Most crafters that I have encountered over the years fit a couple of stereotypes that would indicate that group crafting wouldn’t always fly: First, they are players who feel the greatest sense of achievement by creating something special. When I make a full suit of hard-to-craft armor for a large amount of coin and it has my name on it, I feel rewarded as hell. Second, they don’t like relying on other people. A player with a crafter mindset (in current games) is often someone who enjoys soloing, because they trust in their skills and gain a sense of achievement by accomplishing tasks by themselves. Finally, they are social creatures, but they often don’t like sharing–I want to get top dollar for my items, and anything I make I’m not giving away for free unless I owe someone (hence why I don’t think “raiding” an item would go over too well, since only one person would end up with the result).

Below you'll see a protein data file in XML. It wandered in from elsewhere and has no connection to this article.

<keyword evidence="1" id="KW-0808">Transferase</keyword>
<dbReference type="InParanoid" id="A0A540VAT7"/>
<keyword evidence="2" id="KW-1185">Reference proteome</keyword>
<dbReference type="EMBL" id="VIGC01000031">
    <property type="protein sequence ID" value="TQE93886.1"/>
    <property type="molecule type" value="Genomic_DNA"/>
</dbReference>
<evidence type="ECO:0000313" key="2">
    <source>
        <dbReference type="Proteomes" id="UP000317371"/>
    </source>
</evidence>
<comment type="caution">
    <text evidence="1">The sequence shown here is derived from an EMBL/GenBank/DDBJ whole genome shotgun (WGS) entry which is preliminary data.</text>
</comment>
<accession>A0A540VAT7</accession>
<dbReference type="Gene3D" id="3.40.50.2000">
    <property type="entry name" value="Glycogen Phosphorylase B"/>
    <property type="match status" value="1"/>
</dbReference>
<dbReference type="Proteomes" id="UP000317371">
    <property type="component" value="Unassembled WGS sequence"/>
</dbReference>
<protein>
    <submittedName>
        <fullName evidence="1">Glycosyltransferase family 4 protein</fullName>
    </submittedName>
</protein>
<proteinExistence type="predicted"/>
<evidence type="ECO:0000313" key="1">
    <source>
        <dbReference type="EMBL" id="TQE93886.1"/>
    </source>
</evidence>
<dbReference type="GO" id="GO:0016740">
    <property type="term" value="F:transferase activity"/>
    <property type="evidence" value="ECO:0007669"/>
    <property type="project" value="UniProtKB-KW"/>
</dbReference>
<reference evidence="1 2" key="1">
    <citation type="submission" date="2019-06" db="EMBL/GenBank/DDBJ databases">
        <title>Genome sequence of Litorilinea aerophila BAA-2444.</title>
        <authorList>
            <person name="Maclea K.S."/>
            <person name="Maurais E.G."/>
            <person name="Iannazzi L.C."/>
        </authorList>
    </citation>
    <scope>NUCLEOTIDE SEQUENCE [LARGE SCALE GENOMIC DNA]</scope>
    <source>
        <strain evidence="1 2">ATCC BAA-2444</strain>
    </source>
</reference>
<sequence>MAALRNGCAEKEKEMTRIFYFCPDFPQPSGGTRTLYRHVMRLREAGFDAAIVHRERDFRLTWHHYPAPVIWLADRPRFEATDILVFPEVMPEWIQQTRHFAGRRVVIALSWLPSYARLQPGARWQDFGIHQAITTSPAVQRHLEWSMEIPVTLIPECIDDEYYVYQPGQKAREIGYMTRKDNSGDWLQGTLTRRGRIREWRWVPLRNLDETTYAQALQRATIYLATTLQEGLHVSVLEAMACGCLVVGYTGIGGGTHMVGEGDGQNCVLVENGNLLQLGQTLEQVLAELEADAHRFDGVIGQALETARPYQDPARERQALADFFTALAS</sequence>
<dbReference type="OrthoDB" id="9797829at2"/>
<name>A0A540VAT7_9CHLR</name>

I’m not trying to bag on all of your opinions, because they are surely valid and I’m confident that many people share your beliefs. My outlook, of course, is from that of someone who enjoys accomplishing tasks by himself, which naturally pulls me away from being attracted to this type of crafting system. I also detest artificial restrictions, which this type of system calls for. Finally, I have to be constantly concerned with a game’s economy. In a system in which items are extremely important in a game, and players have permanent access to creating awesome items, you’ve given them a license to print money and it would be difficult to control that flow without pissing a lot of people off.

Now, for all my arguing against crafters making incredible items, I will reveal to you something: My ultimate game would have crafting as an integral part of the game. Crafters would perform tasks that are essential to the well-being of every player, and their weapons and armor would indeed be some of the best, if not the best, in the game. The caveat? My ultimate game isnt item-centric; yes, items are used very often and are quite versatile, but the difference between a player in crappy armor for their capabilities and amazing armor for their capabilities might be a 20% effectiveness divergence.